Posted by WBHI on Feb 12, 2013 in Think It Over
by Nick Tate for NewsMax Heath:
Brain injuries caused by high blood pressure and stroke are greater risk factors for memory loss and other mental difficulties in seniors than amyloid plaques in the brain that long have been tied to Alzheimer’s disease, a new study shows.
Scientists with the Alzheimer’s Disease Research Center at the University of California-Davis found hypertension and stroke can damage blood vessels in the brain that lead to cognitive impairments.
The study, published online in the journal JAMA Neurology, indicates such brain injuries are by far the greatest factor that that can affect higher-level thinking and memory. “The more vascular brain injury the participants had, the worse their memory and the worse their executive function – their ability to organize and problem solve,” said Bruce Reed, associate director of the Alzheimer’s Disease Research Center.
Posted by WBHI on Dec 22, 2012 in Think Ahead
by Janice Wood for Psych Central:
When trying to determine the root cause of a person’s dementia, using an MRI can effectively screen patients for Alzheimer’s disease or Frontotemporal Lobar Degeneration (FTLD), according to a new study by researchers at the Perelman School of Medicine at the University of Pennsylvania.
Using an MRI-based algorithm differentiated cases 75 percent of the time, according to the study, which was published in Neurology.
Researchers note the non-invasive approach reported in their study can track progression of the disease over time more easily and cost-effectively than other tests, particularly in clinical trials testing new therapies.
Researchers used the MRIs to predict the ratio of two biomarkers for the diseases — the proteins total tau and beta-amyloid — in the cerebrospinal fluid.
Posted by WBHI on May 30, 2012 in Think Ahead
by Michelle Henderson for Nine News:
Powerful new imaging technology will play a role in the largest-ever disease prevention trial in Australia.
The ASPREE (ASPirin in Reducing Events in the Elderly) study is investigating the risks and benefits of aspirin in healthy people over 70. The study involving 15,000 Australians and 4,000 people from the US hopes to discover whether a daily low dose of aspirin could help elderly people live well for longer.
New imaging technology at Monash Biomedical Imaging, which officially opened in Melbourne on Wednesday, will be used to undertake a second study associated with the larger trial. Prof John McNeil, head of the School of Public Health and Preventive Medicine at Monash University, said the technology now available would help researchers understand how aspirin works on the brain and carotid arteries.
Posted by WBHI on May 23, 2012 in Think About It
by David Krotz for Berkeley Lab:
For the past five years, volunteers from the City of Berkeley and surrounding areas have come to Lawrence Berkeley National Laboratory to participate in an ongoing study that’s changing what scientists know about Alzheimer’s disease.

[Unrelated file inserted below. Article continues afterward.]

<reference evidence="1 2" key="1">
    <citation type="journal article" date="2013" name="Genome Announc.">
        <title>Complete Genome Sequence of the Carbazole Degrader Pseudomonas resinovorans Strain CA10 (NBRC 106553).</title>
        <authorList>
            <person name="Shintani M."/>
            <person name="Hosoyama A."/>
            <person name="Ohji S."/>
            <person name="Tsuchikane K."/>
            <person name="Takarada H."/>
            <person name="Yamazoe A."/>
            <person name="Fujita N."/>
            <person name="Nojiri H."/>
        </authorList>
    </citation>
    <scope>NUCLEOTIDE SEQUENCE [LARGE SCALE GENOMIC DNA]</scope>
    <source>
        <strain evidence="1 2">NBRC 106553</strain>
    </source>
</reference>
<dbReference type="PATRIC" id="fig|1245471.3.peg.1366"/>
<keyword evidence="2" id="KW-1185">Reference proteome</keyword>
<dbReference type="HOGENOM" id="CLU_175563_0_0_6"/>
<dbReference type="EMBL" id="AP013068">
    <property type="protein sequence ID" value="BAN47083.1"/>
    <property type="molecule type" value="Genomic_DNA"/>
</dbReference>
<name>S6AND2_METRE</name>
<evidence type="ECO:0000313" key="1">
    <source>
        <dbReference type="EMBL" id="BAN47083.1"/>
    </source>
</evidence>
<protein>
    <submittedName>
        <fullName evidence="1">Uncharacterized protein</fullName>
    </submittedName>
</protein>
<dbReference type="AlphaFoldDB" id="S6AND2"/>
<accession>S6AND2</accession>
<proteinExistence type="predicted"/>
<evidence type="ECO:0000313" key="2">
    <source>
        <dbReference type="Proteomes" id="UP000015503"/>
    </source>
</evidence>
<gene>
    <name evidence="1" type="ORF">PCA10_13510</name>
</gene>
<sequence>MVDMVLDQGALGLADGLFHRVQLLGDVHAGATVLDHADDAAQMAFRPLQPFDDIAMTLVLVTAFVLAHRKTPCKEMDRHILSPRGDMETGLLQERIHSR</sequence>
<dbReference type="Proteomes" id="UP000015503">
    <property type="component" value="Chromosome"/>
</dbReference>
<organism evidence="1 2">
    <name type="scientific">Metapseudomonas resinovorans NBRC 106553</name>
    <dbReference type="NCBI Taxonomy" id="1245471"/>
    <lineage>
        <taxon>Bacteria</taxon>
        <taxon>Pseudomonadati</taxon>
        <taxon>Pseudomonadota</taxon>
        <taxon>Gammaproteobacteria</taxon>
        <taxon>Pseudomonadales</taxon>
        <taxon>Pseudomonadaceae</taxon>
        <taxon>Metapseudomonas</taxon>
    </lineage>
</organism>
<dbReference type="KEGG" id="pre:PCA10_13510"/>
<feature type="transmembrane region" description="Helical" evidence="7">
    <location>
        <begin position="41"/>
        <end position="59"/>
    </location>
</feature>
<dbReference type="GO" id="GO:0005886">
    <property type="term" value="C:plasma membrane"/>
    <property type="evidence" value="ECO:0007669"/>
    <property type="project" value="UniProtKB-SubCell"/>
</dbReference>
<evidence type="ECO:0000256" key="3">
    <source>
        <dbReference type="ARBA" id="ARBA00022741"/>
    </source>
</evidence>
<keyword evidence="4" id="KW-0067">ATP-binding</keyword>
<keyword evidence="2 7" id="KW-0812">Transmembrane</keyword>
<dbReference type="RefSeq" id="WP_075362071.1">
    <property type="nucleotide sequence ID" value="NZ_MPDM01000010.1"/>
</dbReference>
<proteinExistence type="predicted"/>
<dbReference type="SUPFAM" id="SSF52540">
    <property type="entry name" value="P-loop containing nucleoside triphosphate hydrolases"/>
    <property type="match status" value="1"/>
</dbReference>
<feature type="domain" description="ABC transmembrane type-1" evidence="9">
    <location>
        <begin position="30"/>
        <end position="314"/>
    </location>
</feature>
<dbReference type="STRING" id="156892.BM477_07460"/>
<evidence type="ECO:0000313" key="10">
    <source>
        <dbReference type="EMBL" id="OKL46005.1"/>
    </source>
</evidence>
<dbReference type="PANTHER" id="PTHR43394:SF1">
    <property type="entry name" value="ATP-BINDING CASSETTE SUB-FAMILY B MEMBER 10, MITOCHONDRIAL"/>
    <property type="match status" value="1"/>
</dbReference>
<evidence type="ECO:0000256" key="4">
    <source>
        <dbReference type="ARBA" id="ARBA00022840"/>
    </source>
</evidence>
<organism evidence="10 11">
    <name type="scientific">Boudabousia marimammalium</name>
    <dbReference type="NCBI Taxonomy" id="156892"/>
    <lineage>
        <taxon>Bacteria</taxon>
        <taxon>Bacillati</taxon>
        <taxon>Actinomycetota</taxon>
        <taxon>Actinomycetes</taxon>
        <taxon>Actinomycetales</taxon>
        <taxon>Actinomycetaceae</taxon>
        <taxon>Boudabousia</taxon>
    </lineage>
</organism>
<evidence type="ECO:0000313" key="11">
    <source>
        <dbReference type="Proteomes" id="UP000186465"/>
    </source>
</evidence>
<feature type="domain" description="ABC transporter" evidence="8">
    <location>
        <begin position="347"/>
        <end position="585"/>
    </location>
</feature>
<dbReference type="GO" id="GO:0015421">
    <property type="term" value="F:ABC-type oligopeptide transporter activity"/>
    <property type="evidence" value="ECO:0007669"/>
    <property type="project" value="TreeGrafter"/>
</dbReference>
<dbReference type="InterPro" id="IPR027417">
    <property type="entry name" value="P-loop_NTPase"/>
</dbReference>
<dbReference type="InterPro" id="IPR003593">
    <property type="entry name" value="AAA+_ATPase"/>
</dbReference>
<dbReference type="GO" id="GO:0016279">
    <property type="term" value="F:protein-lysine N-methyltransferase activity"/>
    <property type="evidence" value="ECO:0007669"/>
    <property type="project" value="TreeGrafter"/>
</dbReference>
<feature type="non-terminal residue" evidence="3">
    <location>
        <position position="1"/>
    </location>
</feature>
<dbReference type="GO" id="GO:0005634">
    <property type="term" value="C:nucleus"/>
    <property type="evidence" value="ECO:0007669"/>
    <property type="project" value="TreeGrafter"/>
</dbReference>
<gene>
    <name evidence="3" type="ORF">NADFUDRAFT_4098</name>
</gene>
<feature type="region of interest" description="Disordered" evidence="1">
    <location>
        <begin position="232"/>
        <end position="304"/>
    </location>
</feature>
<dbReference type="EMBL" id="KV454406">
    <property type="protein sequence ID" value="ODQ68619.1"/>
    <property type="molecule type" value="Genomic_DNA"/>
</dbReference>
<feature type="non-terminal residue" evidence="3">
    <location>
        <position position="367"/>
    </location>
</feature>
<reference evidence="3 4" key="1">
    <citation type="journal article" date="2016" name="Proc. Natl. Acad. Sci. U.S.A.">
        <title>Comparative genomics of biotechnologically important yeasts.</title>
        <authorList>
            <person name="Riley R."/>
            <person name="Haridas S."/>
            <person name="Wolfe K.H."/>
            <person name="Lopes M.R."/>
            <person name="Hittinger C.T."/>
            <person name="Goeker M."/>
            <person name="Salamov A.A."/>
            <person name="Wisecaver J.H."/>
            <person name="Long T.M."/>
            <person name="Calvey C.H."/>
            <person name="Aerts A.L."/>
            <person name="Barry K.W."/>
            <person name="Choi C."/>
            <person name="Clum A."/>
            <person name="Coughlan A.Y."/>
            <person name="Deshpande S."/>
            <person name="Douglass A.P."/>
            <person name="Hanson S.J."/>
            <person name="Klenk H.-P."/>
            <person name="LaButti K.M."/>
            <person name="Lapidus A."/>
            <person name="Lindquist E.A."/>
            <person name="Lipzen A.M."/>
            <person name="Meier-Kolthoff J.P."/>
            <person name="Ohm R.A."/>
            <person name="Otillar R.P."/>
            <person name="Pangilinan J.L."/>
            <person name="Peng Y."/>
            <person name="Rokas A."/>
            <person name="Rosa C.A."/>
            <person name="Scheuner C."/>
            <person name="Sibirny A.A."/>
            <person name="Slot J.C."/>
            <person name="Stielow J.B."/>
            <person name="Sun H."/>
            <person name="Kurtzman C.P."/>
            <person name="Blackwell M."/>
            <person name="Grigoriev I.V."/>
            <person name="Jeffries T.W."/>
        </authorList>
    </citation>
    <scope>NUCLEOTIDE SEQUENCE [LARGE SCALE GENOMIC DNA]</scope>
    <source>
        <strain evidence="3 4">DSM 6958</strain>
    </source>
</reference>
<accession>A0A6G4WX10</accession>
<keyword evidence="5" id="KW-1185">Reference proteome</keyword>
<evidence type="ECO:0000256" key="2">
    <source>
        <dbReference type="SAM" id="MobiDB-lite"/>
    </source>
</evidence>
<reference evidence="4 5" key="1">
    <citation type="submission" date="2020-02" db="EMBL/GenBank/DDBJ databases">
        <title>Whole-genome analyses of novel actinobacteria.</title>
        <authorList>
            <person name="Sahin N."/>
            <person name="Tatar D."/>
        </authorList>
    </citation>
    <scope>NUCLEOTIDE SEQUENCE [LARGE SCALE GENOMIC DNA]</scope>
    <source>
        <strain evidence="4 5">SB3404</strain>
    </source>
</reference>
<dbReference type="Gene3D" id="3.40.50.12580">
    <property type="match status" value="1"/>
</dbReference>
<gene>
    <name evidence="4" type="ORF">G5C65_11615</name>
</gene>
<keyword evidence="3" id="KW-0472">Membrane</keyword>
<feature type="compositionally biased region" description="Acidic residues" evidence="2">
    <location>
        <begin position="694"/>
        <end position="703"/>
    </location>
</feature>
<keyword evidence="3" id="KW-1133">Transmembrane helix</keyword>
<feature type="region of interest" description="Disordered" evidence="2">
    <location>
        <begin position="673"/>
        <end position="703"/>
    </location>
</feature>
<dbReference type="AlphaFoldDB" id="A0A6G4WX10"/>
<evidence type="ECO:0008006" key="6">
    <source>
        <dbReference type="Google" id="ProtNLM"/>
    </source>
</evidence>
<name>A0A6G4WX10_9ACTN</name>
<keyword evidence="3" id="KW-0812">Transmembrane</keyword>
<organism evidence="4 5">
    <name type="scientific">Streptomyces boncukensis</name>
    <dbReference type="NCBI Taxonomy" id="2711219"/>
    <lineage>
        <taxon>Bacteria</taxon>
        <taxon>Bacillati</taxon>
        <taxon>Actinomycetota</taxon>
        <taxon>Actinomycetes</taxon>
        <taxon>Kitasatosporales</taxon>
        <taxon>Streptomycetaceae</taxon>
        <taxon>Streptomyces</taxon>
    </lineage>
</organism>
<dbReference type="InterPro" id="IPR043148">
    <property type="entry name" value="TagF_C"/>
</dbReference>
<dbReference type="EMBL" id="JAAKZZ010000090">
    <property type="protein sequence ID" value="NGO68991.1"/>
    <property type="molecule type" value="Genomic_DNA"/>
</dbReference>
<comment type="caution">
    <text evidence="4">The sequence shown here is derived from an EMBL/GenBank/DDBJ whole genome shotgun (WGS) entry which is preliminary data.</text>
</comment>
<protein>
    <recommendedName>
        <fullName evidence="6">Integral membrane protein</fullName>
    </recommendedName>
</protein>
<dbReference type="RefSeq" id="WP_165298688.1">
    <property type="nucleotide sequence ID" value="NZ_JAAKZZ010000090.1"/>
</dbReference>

The volunteers, most over the age of 70, undergo what can best be described as a brain checkup. They’re asked to solve puzzles and memorize lists of words. Magnetic resonance imaging (MRI) scans image the structure of their brains in exquisite detail. Functional MRI scans allow scientists to watch portions of their brains light up as they form memories. And Positron emission tomography (PET) scans measure any accumulation of beta-amyloid, a destructive protein that’s a hallmark of Alzheimer’s.
The goal of the Berkeley Aging Cohort Study is to reveal how our brains change as we age. The scientists also compare their findings with brain scans of Alzheimer’s patients. They’ve noticed something odd—and perhaps a little hopeful. Some volunteers have the same level of beta-amyloid deposition as an Azheimer’s patient. Yet they show no signs of the disease.
Why is this? How can two people, the same age and with the same signs of the disease, take such different paths?
Posted by WBHI on Apr 10, 2012 in Think Outside The Box
by University of California, San Francisco
A new technique for analyzing brain images offers the possibility of using magnetic resonance imaging (MRI) to predict the rate of progression and physical path of many degenerative brain diseases, report scientists at the San Francisco VA Medical Center and the University of California, San Francisco.
The technique, developed by SFVAMC scientists in collaboration with a team led by Bruce Miller, MD, clinical director of the UCSF Memory and Aging Center, also supports mounting evidence that dementias spread through the brain along specific neuronal pathways in the same manner as prion diseases.
The scientists employed new computer modeling techniques to realistically predict the physical progression of Alzheimer’s disease and frontotemporal dementia (FTD) using images of 14 healthy brains.
The models were based on whole-brain tractography, an MRI technique that maps the neural pathways, or “communication wires,” that connect different areas of the brain. The spread of disease along those pathways, as predicted by the models, closely matched actual MRI images of brain degeneration in 18 Alzheimer’s patients and 18 FTD patients.